19   described?

  20   A.  Yeah, after I had compared the four, and knowing now that

  21   they were identical, I could then use only one of them to

  22   continue the testing of running DeCSS, to insure that it was

  23   in fact then able to decrypt the contents.

  24            And subsequent to that, and there are no screen shots

  25   here, after performing the DeCSS I then went through the


   1   process of playing resultant clear text files to insure that

   2   they were in fact viewable by the viewers.

   3   Q.  What was the movie?

   4   A.  I think it was You've Got Mail in this particular case.

   5   Q.  What player did you use to play the movie back?

   6            THE COURT:  Are we just doing Tom Hanks and Meg Ryan

   7   in this case?

   8            MR. GOLD:  Meg Ryan is my second favorite lady in the

   9   world.

  10            THE COURT:  I wasn't going to pry, Mr. Gold.

  11   Q.  How was the quality of the playback?

  12   A.  The quality of the playback, as one would anticipate, was

  13   identical to the quality of the playback from the encrypted

  14   DVD.

  15   Q.  When you last visited the list of links on the 2600.com

  16   website, did you notice anything at the end of that list?

  17   A.  Yeah, the list, it's not shown here because I was not

  18   doing a representative sample of the entire page of links, but

  19   at the bottom of that page the 2600 website has a whole

  20   section where they ask people to mirror the sites, to provide

  21   them information about those mirrors, and basically encourages

  22   people to further copy DeCSS and provide them information

  23   where it is.

  24            MR. GARBUS:  I will object to his testimony about the

  25   sites or what the documents indicate until the documents are


   1   introduced into evidence.

   2            THE COURT:  Sustained, but is there any real dispute

   3   about this, Mr. Garbus?

   4            MR. GARBUS:  Yes.  It's his interpretation of it.

   5            THE COURT:  I'm not sure I heard any interpretation.

   6            MR. GOLD:  I didn't hear any interpretation.

   7            THE COURT:  He said that your client's site has a

   8   section where they ask people to mirror the sites and provide

   9   them with information about the mirrors.  So, what do you

  10   object to?

  11            MR. GARBUS:  I don't object to what you just said.

  12            THE COURT:  I take it it's stipulated your client

  13   does in fact do what I just said.

  14            MR. GARBUS:  Yes.

  15            THE COURT:  And looking back at the realtime

  16   transcript, what you were I guess objecting to was the

  17   language "basically encourages" and so on.

  18            MR. GARBUS:  Yes.

  19            THE COURT:  Fine.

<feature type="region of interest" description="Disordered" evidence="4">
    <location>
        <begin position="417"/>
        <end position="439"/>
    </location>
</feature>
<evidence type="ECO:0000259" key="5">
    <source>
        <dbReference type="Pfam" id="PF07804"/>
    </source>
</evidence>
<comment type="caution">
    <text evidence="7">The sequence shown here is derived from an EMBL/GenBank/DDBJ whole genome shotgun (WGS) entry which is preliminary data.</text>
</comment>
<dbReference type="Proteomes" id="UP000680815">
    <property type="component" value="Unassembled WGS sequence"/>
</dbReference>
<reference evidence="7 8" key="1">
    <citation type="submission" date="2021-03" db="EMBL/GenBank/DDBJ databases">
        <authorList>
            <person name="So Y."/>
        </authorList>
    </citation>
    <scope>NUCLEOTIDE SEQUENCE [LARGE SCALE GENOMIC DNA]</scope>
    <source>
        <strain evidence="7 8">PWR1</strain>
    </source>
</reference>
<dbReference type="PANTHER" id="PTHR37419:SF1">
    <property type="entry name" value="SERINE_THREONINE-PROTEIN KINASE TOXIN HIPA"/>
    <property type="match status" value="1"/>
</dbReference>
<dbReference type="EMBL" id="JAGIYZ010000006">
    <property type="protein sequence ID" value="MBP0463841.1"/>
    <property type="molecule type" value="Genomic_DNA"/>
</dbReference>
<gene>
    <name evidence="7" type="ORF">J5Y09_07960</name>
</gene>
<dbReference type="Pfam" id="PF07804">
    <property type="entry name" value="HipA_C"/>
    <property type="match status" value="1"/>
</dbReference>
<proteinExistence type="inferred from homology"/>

20   Q.  Did you ever hear the term "input box" in connection with

  21   2600.com?

  22   A.  Yes.

  23   Q.  Tell us what that is.

  24   A.  The bottom of that page, as part of the mechanism that

  25   2600 provides, has an input box where viewers of 2600 or


   1   people who have done mirrors can enter the URL or the address

   2   of where they have put those mirrors, and then they have a

   3   mechanism for sending that information to 2600, and I guess

   4   it's my opinion based on that, and the result that this list

   5   exists, that 2600 then takes that information and builds this

   6   list at least partially from that information.

   7            MR. GARBUS:  I object to it.

   8            THE COURT:  Sustained as to that part of it, the

   9   opinion, but I do hope that we are not just going to do

  10   essentially what is conducting a class on the rules of

  11   evidence on stuff that really isn't controversial.  I take it

  12   your client does build the list.  Obviously it's got the list

  13   on its website.  Let's go, Mr. Gold.

  14   Q.  What is a URL, Mr. Schumann?

  15   A.  URL stands for Uniform Resource locator.  It's the

  16   technical term for I guess the English name that's typically

  17   used to identify websites, you know, the www.2600.com as an

  18   example of the URL.

  19   Q.  Can the URLs be embedded within the pages of the sites

  20   themselves to provide hyperlinks to other pages?

  21   A.  Yeah.  What happens is that typically if you look at HTML,

  22   which is the language most of these pages are written, HTML

  23   specifically has effectively a programming language, and what

  24   it does is it allows you to, you can define what the text

  25   looks like on the screen, and then you define the instructions


   1   that are given to the browser when that text is clicked.

   2   Okay?  So I can write the text "click here" and I can write

   3   the text of "here" and then in my HTML the "here" will be the

   4   text that's shown to the user, and then www.Cinea.com might be

   5   the URL that's associated with that text.  So, when the user

   6   clicks on "here" the browser executes a search and retrieves

   7   the page that said www.Cinea.com.  Now it's certainly possible

   8   to make that text and the URL identical, so in the case of

   9   what's on these 2600 websites the text that's displayed is --

  10   I didn't look at them all, but I have no reason to believe

  11   it's not true that the text that's displayed is identical to

  12   the actual URL, and that's easy to look at in the source code

  13   for the HTML for the page.

  14   Q.  You have testified that you were able to save the film

  15   You've Got Mail in your computer hard drive.  Did you save the

  16   entire movie?

  17   A.  In this particular example that's shown here, I did not,

  18   because this was run on a lower end laptop that did not have

  19   enough hard drive storage to store the entire movie.